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THE EPISTLE OF PAUL TO THE COLOSSIANS - Chapter 2 - Verse 2
Verse 2. That their hearts might be comforted. Like all other Christians in the times of the apostles, they were doubtless exposed to trials and persecutions.
In Ac 9:22, it is rendered proving; Ac 16:10, assuredly gathering; 1 Co 2:16 instruct; and here, and in Col 2:19, knit together. It means, properly to make to come together, and hence refers to a firm union, as where the hearts of Christians are one. Here it means that the way of comforting each other was by solid Christian friendship, and that the means of cementing that was love. It was not by a mere outward profession, or by mere speculative faith; it was by a union of affection.
There is a great energy of expression here. The meaning is, that the thing referred to—" the full understanding" of the "mystery" of religion—was an invaluable possession, like abundant wealth. This passage also shows the object for which they should be united. It should be in order that they might obtain this inestimable wealth. If they were divided in affections, and split up into factions, they could not hope to secure it.
Of the full assurance of understanding. This word (plhroforia) means, firm persuasion, settled conviction. It occurs only here and in 1 Th 1:6; Heb 6:11; 10:22; and is rendered by assurance, or full assurance, in every instance. See the verb, however, in Lu 1:1; Ro 4:21; 14:5; 2 Ti 4:5,17.
It was the desire of the apostle that they might have entire conviction of the truth of the Christian doctrines.
To the acknowledgment. So as fully and openly to acknowledge or confess this mystery.
The meaning is, the doctrine respecting God, which had before been concealed or hidden, but which was now revealed in the gospel. It does not mean that there was anything unintelligible or incomprehensible respecting this doctrine when it was made known. That might be as clear as any other truth.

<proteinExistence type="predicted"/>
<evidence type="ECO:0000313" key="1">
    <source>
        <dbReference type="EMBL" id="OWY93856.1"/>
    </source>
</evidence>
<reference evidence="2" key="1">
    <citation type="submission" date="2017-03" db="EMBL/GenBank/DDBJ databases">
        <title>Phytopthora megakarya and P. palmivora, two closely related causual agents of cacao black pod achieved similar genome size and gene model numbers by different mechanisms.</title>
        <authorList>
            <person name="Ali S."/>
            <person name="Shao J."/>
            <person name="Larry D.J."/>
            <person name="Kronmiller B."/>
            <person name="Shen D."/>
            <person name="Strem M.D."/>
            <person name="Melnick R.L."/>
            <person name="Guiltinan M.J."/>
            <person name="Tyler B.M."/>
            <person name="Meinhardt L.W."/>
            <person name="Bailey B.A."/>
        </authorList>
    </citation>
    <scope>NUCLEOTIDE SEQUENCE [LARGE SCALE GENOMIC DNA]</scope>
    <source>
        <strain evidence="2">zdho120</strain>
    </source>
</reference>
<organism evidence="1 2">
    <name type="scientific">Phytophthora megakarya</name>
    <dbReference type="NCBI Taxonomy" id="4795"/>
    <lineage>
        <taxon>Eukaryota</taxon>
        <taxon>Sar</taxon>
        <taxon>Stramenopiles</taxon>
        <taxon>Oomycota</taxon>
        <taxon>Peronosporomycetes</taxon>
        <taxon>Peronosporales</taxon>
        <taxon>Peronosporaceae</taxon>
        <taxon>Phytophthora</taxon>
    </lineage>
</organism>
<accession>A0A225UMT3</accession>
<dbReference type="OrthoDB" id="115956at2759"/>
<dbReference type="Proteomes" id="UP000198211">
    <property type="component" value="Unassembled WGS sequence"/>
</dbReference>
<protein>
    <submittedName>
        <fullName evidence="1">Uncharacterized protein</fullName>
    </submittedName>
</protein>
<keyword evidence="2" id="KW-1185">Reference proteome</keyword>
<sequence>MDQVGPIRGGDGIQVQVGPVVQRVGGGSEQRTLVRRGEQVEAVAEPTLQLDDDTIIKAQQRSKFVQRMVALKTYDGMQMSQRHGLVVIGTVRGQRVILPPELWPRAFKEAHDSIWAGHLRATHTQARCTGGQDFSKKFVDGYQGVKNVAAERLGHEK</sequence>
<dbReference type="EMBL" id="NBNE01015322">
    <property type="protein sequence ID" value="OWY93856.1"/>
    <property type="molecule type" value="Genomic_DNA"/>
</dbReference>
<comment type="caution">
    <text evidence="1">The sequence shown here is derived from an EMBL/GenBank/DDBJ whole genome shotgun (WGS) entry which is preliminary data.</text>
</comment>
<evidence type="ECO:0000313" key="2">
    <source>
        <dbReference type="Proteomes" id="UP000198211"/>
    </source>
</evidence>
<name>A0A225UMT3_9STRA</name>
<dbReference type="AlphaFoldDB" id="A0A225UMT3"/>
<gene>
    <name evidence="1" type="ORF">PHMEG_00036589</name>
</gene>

Of God. Of God as he actually subsists. This does not mean that the mere fact of the existence of God was a "mystery," or a truth which had been concealed, for that was not true. But the sense plainly is, that there were truths now made known in the gospel to mankind, about the mode of the Divine existence, which had not before been disclosed; and this "mystery" he wished them to retain, or fully acknowledge. The "mystery," or the hitherto unrevealed truth, related to the fact that God subsisted in more persons than one, as "Father," and as "Christ."
And of the Father. Or, rather, "even of the Father@;" for so the word kai (and) is often used. The apostle does not mean that he wished them to acknowledge the hitherto unrevealed truth respecting "God" and another being called "the Father;" but respecting "God" as the "Father," or of God "as "Father" and as "Christ."
And of Christ. As a person of the Godhead. What the apostle wished them to acknowledge was the full revelation now made known respecting the essential nature of God, as the "Father," and as "Christ." In relation to this, they were in special danger of being corrupted by the prevalent philosophy, as it is in relation to this that error of Christian doctrine usually commences. It should be said, however, that there is great variety of reading in the MSS. on this whole clause, and that many critics (see Rosenmuller) regard it as spurious. I do not see evidence that it is not genuine; and the strain of exhortation of the apostle seems to me to demand it.
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